The first snow blower maintenance issue you should address is changing the oil. On the unit, you'll see a canister marked "oil" with a plug on it. Get a pan to catch the oil, then open the plug, and let it drain out. Once it's out, replenish it with fresh oil. Use a dip stick to ensure you add the right amount. Then, run the machine for a few seconds, so the fresh oil works its way into the system.
While you're refreshing the oil, take a look at the spark plug. First, disconnect the spark plug wire. Then, remove the plug. If it looks damaged or has substantial build up that can't easily be cleaned away, it's time for a new one. You can locate a replacement spark plug and other snow blower parts using our Outdoor Power Equipment Parts Finder tool. Once you have the new part, install it, and reconnect the wire.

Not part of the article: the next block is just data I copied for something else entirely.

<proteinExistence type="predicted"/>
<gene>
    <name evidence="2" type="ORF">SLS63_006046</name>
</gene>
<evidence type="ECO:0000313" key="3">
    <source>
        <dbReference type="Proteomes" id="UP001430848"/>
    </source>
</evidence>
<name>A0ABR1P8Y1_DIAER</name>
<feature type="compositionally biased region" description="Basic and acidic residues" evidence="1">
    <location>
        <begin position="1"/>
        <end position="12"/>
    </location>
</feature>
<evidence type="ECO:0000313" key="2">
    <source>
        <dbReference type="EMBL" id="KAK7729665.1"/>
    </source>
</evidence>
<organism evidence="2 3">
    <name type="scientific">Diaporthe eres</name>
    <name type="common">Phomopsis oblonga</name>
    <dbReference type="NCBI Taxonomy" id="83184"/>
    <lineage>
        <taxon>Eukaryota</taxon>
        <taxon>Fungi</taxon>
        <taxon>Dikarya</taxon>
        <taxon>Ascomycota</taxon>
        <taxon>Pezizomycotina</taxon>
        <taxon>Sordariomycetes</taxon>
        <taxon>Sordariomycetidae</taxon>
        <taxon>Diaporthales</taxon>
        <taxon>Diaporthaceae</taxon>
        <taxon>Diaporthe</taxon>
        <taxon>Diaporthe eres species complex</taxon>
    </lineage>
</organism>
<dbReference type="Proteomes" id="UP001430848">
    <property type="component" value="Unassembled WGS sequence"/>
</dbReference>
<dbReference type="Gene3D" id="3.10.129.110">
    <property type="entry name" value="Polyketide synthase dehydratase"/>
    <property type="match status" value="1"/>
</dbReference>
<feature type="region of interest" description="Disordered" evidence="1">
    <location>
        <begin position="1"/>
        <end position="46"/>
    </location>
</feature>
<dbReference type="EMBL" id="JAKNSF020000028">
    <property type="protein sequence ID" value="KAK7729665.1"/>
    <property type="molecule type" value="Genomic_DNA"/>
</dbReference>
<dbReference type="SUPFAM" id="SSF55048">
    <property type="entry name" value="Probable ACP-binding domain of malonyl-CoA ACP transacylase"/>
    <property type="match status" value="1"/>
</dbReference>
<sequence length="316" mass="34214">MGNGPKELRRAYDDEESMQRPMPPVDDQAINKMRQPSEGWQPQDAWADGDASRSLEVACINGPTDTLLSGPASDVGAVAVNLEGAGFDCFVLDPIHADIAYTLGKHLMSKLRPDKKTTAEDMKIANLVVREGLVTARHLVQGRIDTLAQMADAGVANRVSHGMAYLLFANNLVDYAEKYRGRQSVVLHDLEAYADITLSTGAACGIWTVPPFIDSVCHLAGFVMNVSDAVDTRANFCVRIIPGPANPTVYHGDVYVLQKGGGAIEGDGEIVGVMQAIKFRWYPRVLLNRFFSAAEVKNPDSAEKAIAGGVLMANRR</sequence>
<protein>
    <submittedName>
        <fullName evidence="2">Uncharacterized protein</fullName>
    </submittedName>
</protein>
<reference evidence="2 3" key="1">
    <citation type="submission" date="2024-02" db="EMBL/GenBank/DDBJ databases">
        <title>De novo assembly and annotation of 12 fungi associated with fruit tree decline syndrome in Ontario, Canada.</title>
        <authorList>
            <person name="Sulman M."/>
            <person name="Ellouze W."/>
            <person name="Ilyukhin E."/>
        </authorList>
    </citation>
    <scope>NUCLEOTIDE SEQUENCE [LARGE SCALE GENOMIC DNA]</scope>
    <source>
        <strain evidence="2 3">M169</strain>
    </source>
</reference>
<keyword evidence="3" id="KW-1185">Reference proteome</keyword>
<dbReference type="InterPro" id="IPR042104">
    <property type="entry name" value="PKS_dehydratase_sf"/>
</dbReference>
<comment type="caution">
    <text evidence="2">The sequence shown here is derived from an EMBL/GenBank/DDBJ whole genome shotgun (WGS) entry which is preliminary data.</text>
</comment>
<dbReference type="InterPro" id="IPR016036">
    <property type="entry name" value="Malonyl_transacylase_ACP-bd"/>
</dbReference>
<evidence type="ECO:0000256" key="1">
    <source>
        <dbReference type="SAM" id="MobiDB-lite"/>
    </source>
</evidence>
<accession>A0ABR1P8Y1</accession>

Your snowblower will run more smoothly with fresh gas. If the gas has been in the tank for a season or two, drain it, and replace it with fresh fuel. To do this, siphon off the old fuel, and add the new.
To make snow removal easier, lubricate all of your machine's moving parts (including the drive chassis, auger and any cables that aren't moving smoothly). This will help prevent jamming or clogging.